This isn’t conspiracy theory nonsense. This is one of the latest studies created by top level scientists modeling population, resource consumption, environmental sustainability and wealth distribution. The model is based on analysis of the rise and fall of civilizations over the last 5,000 years.
I believe this is the most important article of this millennium. And, thus, I am sure most people will avoid reading it, either out of blind denial or because it’s just “too scary” or doesn’t fit their religious views.
Interestingly, it took a whole panel of scientists to reach an agreement that we environmentalists, naturalists, permaculturists and ecologists have been warning about for decades. The conclusion is ultimately simple: You have one fish tank and you get one can of fish food every week. You drop in guppies. For a while everything seems fine. The guppies go forth and multiply. The guppies figure the good times will never end. Then there are too many guppies in the tank and they almost all die.
Highlights from the Article:
These factors can lead to collapse when they converge to generate two crucial social features: “the stretching of resources due to the strain placed on the ecological carrying capacity”; and “the economic stratification of society into Elites [rich] and Masses (or “Commoners”) [poor]” These social phenomena have played “a central role in the character or in the process of the collapse,” in all such cases over “the last five thousand years.”
The study challenges those who argue that technology will resolve these challenges by increasing efficiency: “Technological change can raise the efficiency of resource use, but it also tends to raise both per capita resource consumption and the scale of resource extraction.”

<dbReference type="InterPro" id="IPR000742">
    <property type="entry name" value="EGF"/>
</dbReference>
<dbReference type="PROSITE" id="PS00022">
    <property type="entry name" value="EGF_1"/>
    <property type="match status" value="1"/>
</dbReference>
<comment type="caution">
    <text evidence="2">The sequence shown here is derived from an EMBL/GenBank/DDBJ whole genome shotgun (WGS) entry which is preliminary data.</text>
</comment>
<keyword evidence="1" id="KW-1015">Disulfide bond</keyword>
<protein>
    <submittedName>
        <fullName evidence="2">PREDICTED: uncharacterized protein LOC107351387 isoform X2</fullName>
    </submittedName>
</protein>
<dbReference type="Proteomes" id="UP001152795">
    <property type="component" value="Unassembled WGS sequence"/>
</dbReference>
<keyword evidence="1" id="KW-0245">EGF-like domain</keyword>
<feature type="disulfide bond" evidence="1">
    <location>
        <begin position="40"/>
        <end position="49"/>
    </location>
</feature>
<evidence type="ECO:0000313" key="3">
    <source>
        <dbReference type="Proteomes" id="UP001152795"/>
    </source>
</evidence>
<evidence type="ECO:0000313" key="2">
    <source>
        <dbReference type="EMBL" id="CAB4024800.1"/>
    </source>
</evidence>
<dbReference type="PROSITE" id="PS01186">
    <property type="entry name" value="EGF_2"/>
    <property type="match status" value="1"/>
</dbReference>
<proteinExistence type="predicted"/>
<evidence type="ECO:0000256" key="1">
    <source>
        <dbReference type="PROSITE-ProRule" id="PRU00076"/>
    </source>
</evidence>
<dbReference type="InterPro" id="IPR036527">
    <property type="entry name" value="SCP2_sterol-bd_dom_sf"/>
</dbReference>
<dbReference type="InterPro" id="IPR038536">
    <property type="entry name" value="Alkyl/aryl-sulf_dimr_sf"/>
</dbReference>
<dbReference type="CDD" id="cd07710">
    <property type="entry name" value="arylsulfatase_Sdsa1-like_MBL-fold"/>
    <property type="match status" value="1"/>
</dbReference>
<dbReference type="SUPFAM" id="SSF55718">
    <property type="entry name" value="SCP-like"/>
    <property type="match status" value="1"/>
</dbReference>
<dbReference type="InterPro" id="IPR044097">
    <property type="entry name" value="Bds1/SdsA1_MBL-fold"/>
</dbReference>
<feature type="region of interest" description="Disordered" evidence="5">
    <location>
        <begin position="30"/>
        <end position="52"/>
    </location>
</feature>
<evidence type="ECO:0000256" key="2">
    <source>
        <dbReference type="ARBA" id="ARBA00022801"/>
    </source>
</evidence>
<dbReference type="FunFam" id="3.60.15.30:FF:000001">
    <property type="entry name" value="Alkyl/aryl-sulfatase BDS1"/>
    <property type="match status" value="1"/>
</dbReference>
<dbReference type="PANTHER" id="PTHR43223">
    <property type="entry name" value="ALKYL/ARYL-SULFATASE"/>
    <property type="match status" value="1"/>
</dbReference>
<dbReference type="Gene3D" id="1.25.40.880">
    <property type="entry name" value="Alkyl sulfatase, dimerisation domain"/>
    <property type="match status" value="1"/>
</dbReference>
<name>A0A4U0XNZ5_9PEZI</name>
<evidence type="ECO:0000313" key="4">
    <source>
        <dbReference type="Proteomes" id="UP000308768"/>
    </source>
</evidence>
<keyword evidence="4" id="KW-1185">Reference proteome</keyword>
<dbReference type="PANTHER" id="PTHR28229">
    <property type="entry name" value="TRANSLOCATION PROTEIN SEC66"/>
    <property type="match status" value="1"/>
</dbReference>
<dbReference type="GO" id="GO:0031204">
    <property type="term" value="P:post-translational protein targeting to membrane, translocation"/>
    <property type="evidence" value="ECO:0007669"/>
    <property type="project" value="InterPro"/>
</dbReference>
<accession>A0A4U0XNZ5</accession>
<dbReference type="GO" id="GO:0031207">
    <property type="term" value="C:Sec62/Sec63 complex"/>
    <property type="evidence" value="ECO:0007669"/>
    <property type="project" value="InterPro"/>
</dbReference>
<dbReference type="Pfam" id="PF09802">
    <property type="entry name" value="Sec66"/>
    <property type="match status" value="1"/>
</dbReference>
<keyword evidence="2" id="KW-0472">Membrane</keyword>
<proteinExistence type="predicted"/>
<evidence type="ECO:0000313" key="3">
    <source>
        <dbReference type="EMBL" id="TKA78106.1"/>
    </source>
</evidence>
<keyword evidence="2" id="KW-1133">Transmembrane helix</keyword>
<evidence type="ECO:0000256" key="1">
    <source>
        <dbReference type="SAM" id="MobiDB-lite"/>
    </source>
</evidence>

Elite wealth monopolies mean that they are buffered from the most “detrimental effects of the environmental collapse until much later than the Commoners”, allowing them to “continue ‘business as usual’ despite the impending catastrophe.” The same mechanism, they argue, could explain how “historical collapses were allowed to occur by elites who appear to be oblivious to the catastrophic trajectory (most clearly apparent in the Roman and Mayan cases).”
Applying this lesson to our contemporary predicament, the study warns that:
“While some members of society might raise the alarm that the system is moving towards an impending collapse and therefore advocate structural changes to society in order to avoid it, Elites and their supporters, who opposed making these changes, could point to the long sustainable trajectory ‘so far’ in support of doing nothing.”
Although the study is largely theoretical, a number of other more empirically-focused studies – by KPMG and the UK Government Office of Science for instance – have warned that the convergence of food, water and energy crises could create a ‘perfect storm’ within about fifteen years.
However, the scientists point out that the worst-case scenarios are by no means inevitable: The two key solutions are to reduce economic inequality so as to ensure fairer distribution of resources, and to dramatically reduce resource consumption by relying on less intensive renewable resources and reducing population growth.
To read the full article: follow this link: http://www.theguardian.com/environment/earth-insight/2014/mar/14/nasa-civilisation-irreversible-collapse-study-scientists